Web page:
Where to Start:
Start your day at the Foundery Coffee Pub on the corner of Habersham and Anderson Streets near the historic district. The location is centrally located and should be easy enough to find if you want to meet up with people. There’s a small parking lot in the back and usually some on-street parking available in the front. Inside you’ll find plenty of space to take off your gear and spread out. Grab a coffee (they make great espresso drinks) and a snack while you wait for your travel companions.
This route will take you past Forsyth Park and through downtown (feel free to weave through a couple of the historic squares) and over the Talmadge Bridge into South Carolina. You’ll get some nice views of Savannah’s more iconic buildings this way, both up close and from above. As you cross the Savannah and Little Back Rivers, you’ll start to enter the marshy flood plain and may even see some wildlife wading in the shallow waters along Highway 17.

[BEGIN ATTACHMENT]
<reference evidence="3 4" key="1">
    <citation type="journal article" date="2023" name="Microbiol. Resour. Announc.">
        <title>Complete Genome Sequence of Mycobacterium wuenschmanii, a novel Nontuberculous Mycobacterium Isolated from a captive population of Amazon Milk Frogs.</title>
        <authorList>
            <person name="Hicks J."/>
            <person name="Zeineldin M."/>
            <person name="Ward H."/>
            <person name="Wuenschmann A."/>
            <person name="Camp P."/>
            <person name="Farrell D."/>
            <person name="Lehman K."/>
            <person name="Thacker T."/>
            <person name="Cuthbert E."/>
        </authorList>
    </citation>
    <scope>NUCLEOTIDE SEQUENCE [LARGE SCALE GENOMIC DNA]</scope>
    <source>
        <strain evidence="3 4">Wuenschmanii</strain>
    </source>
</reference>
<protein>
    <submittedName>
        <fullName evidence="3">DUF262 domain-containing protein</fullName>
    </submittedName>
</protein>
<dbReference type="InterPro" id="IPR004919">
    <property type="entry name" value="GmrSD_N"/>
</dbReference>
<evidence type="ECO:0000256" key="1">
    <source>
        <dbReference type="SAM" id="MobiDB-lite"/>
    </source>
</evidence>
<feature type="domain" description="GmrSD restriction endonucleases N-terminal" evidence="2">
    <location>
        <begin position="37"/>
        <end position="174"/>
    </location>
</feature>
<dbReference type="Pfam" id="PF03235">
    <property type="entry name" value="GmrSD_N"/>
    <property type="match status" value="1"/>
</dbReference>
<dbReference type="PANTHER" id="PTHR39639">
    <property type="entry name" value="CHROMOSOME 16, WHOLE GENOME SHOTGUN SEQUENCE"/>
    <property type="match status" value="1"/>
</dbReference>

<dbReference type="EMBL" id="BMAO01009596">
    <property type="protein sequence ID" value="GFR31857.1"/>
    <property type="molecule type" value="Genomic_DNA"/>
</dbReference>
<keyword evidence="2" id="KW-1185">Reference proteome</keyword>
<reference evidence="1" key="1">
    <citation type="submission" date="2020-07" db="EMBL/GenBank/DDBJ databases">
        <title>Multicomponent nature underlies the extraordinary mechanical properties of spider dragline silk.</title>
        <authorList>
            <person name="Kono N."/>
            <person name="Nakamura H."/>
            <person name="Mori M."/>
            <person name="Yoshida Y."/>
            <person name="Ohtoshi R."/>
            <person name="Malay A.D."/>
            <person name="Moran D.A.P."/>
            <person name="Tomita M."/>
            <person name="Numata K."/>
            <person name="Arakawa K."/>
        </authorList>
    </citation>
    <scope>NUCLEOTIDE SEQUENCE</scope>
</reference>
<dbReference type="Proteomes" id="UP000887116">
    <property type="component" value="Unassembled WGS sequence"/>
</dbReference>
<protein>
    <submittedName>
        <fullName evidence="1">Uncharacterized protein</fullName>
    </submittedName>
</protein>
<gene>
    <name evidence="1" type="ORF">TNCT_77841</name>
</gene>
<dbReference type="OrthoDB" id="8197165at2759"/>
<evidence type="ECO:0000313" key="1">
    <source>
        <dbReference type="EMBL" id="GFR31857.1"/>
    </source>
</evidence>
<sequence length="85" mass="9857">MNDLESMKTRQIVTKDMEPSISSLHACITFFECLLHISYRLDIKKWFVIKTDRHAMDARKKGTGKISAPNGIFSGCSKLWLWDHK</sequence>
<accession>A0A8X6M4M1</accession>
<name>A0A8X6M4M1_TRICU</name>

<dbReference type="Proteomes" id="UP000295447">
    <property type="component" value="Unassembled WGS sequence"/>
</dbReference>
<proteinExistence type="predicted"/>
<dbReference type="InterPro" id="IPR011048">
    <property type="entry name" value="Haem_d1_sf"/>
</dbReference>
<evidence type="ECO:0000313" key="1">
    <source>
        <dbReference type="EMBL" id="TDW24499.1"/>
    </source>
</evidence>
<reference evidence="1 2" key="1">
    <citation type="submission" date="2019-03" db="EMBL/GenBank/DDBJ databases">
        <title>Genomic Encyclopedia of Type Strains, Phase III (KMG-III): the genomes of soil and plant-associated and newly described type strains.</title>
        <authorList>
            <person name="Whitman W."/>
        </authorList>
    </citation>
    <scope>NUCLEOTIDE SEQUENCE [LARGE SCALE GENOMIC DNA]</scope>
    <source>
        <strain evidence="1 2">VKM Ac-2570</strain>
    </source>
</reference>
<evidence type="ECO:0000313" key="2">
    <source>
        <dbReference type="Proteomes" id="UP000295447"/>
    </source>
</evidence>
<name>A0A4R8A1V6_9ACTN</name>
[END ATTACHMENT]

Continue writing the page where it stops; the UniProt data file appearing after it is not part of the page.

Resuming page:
The Scenic Route
If you are passing by on any day other than a Sunday, drop by the visitor center (entrance just off Hwy 17), otherwise continue to Hwy 170 and on to the Wildlife Drive entrance and parking lot of Savannah National Wildlife Refuge. Here you can relax for a minute and remove your helmet (it is South Carolina, after all) for the slow cruise through the refuge. As you continue on to the hard-packed dirt road (easy to navigate, even with street tires), keep an eye out for alligators sunning on the banks of the canals and streams, as well as herons, egrets, turtles, and the occasional raccoon or deer. The speed limit on the drive is 20 mph, but you’ll probably want to go even slower so you don’t miss anything.
To continue on to Hilton Head Island, you’ll pass through Bluffton, staying off Hwy 278 for as long as possible. Your final destination is Skull Creek Boathouse Restaurant, a working dry dock marina and waterfront restaurant and bar. If you are expecting fried fish baskets and bottled beer, you’ll be pleasantly surprised by fresh sushi, grilled fish dishes, a raw bar with local oysters, and a creative cocktail menu. After eating, don’t be in too much of a rush to get back on the road. Grab a seat facing the water and watch the staff bringing boats in and out of storage or catch a sunset.
This post is the beginning of our “Recommended Rides” series. Subscribe to learn about more interesting local destinations and if you have stopped at any of these places or have suggestions for other stops along the route, please leave your comments below.